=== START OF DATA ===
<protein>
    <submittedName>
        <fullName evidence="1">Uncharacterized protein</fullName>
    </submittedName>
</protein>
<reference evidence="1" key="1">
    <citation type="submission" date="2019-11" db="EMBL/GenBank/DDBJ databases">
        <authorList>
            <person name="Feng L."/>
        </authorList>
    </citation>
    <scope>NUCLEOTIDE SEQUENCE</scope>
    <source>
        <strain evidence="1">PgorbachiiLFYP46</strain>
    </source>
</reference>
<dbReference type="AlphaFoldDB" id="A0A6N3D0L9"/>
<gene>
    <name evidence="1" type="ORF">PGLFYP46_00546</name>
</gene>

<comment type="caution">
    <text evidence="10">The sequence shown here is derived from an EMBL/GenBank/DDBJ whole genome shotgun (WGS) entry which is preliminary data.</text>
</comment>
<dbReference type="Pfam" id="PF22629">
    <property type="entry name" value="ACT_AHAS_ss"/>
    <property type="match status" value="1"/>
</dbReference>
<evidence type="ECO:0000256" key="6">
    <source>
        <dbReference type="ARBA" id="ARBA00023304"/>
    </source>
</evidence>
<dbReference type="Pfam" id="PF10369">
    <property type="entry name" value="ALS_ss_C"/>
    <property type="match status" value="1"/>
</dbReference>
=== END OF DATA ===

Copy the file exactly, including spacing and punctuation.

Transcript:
<protein>
    <submittedName>
        <fullName evidence="1">Uncharacterized protein</fullName>
    </submittedName>
</protein>
<reference evidence="1" key="1">
    <citation type="submission" date="2019-11" db="EMBL/GenBank/DDBJ databases">
        <authorList>
            <person name="Feng L."/>
        </authorList>
    </citation>
    <scope>NUCLEOTIDE SEQUENCE</scope>
    <source>
        <strain evidence="1">PgorbachiiLFYP46</strain>
    </source>
</reference>
<dbReference type="AlphaFoldDB" id="A0A6N3D0L9"/>
<gene>
    <name evidence="1" type="ORF">PGLFYP46_00546</name>
</gene>

<comment type="caution">
    <text evidence="10">The sequence shown here is derived from an EMBL/GenBank/DDBJ whole genome shotgun (WGS) entry which is preliminary data.</text>
</comment>
<dbReference type="Pfam" id="PF22629">
    <property type="entry name" value="ACT_AHAS_ss"/>
    <property type="match status" value="1"/>
</dbReference>
<evidence type="ECO:0000256" key="6">
    <source>
        <dbReference type="ARBA" id="ARBA00023304"/>
    </source>
</evidence>
<dbReference type="Pfam" id="PF10369">
    <property type="entry name" value="ALS_ss_C"/>
    <property type="match status" value="1"/>
</dbReference>